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Note: In preparation for an update to our entry on Islam, we are in the process of moving the exisiting entry from its old place into our current format.
During the update of this entry, most resources on this topic will still be available here.
I have discovered that one of the most difficult aspects of evangelizing Muslims is getting them to appreciate their need for a savior. I have found the Islamic doctrine of God and man to be such that Muslims tend to be unaware of their sinfulness and inability to save themselves.1 As a result, convincing a Muslim to embrace Jesus as the blood sacrifice for his sins usually requires considerable time and pre-evangelistic effort.
In observing one particular culture, I have noticed a curious thing. While my Muslim friends and neighbors do not worry much about "little sins" like lying and cheating, their daily lives and religious rituals seem to revolve around something which I would consider to be even less significant, namely their ceremonial purity. The intensity of this insecurity has caused me to consider that defilement might be a basic human problem as serious to some as sin is to others.
Islam vs. Free Speech
At the heart of the polarization between Christianity and Islam lies the divergent historical assessments of Jesus and of Muhammad. The claims of the two religions cannot both be true: they are, as we have seen, intrinsically exclusive. Such recognition never warrants hate or malice: surely both sides are obligated to tell the truth as they understand it, yet such truth-telling should be undertaken with courtesy, respect, attentive listening. When the truth claims are mutually contradictory, and the issues of such transcendental importance, faithful witness equally demands honest and respectful confrontation, frank and courteous debate.
Thomas Carlyle observed that the history of the world is really the biography of great men. And no two men have influenced our world more than Jesus and Muhammad. Nations have used their words as the foundation of their cultures and laws. Fully half of the world’s inhabitants trace the roots of their beliefs back to Muhammad’s words in the 7th century and the teachings of Jesus Christ in the 1st century. So who were these men who have changed our world, and how do they compare with one another?
Its most cutting insights, rather than on Muslim immigrants’ capacity or motivations to assimilate — I’d say they turn on Europe’s will to establish more demanding standards for their integration — deal with the Europeans themselves.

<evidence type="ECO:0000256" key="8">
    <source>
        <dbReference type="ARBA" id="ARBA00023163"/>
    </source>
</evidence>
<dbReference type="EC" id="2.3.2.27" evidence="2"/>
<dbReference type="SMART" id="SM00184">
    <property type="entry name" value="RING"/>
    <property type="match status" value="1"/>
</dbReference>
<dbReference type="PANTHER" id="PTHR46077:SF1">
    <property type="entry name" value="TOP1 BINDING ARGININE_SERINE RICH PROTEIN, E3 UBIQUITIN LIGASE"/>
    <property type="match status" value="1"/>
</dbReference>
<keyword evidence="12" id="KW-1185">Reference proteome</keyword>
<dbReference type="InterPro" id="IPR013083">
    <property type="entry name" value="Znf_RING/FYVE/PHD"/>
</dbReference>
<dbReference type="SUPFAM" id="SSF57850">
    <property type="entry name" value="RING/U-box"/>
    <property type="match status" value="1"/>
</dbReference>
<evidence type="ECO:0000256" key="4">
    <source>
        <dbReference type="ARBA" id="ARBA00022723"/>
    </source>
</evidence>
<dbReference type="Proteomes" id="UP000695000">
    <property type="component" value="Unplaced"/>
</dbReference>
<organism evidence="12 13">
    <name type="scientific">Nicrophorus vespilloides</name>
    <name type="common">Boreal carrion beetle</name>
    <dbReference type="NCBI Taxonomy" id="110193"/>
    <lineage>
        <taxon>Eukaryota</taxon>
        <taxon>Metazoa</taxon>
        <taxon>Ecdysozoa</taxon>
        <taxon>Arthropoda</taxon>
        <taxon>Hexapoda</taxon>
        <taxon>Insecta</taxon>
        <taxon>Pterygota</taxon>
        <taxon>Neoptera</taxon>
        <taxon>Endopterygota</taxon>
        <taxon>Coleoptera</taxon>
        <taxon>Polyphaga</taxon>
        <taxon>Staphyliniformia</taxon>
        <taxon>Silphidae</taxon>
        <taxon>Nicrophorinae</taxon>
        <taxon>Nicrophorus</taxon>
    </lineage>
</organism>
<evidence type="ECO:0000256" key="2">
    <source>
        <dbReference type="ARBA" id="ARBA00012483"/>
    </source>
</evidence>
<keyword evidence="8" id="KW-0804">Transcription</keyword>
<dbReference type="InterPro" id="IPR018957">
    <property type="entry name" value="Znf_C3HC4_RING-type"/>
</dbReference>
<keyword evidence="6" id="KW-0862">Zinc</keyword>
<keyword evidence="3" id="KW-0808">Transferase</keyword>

Mr. Caldwell, who is an editor at The Weekly Standard in Washington and writes a weekend column for The London Financial Times, says Europe’s “writers, academics and politicians act as if it is only some quirk or accident or epiphenomenon (and never immigration itself) that has left their country with intractable problems.”
All European countries, he writes, pursue the same strategy: “elevating Muslim pressure groups to pseudo-governmental status and declaring that doing so will produce an Islam that reflects the values of Europe than vice versa.”
But because Europe was unsure of what those values are, and accepted a “neutrality of cultures,” Mr. Caldwell finds “declaring immigration a success and an enrichment became the only acceptable opinion to hold.”
As a result, he concludes, “Europe finds itself in a contest with Islam for the allegiance of its newcomers. For now, Islam is the stronger party in that contest.”
- Source: John Vinocur, Downturn Draws a Veil Over Islam, New York Times, May 18, 2009
Issues addressed include the following subjects
The material also addresses a number of Christian objections to Islamic teachings.
Inside Islam: Dialogues and Debates is a new media initiative that seeks to challenge misconceptions and stereotypical perceptions about Islam and Muslims worldwide through a collaboration between UW-Madison’s nine area and international studies centers, Wisconsin Public Radio, and the public.
Islam news tracker & news archive, provided by Religion News Blog.
A new census of Muslim congregations is reviving controversies over how many Muslims are in the USA, how they are counted and why it matters.
Who we are: We are ex-Muslims. Some of us were born and raised in Islam and some of us had converted to Islam at some moment in our lives. We were taught never to question the truth of Islam and to believe in Allah and his messenger with blind faith. We were told that Allah would forgive all sins but the sin of disbelief (Quran 4:48 and 4:116). But we committed the ultimate sin of thinking and questioned the belief that was imposed on us and we came to realize that far from being a religion of truth, Islam is a hoax, it is hallucination of a sick mind and nothing but lies and deceits.
What we believe:
Some of us have embraced other religions but most of us have simply left Islam without believing in any other religion. We believe in humanity. We believe that humans do not need to follow a religion to be good. All we need to follow is the Golden Rule. All we have to do is to treat others the way we expect to be treated. This is the essence of all the goodness. All good religious teachings stem from this eternal principle. This is the ultimate guidance humanity need. This is the Golden Rule.
- Source: Apostates of Islam, front page, last accessed Aug. 7, 2008
Euro-Islam.info is an active network of researchers and scholars who conduct comparative research on Islam and Muslims in the West and disseminate key information to politicians, media, and the public.
Sponsored by GSRL Paris/CNRS France and Harvard University, the Euro-Islam research network consists of over forty researchers and hosts over 50,000 unique visitors each month. The site is recognized in political and media circles as the most reliable online reference for Islam in Europe.
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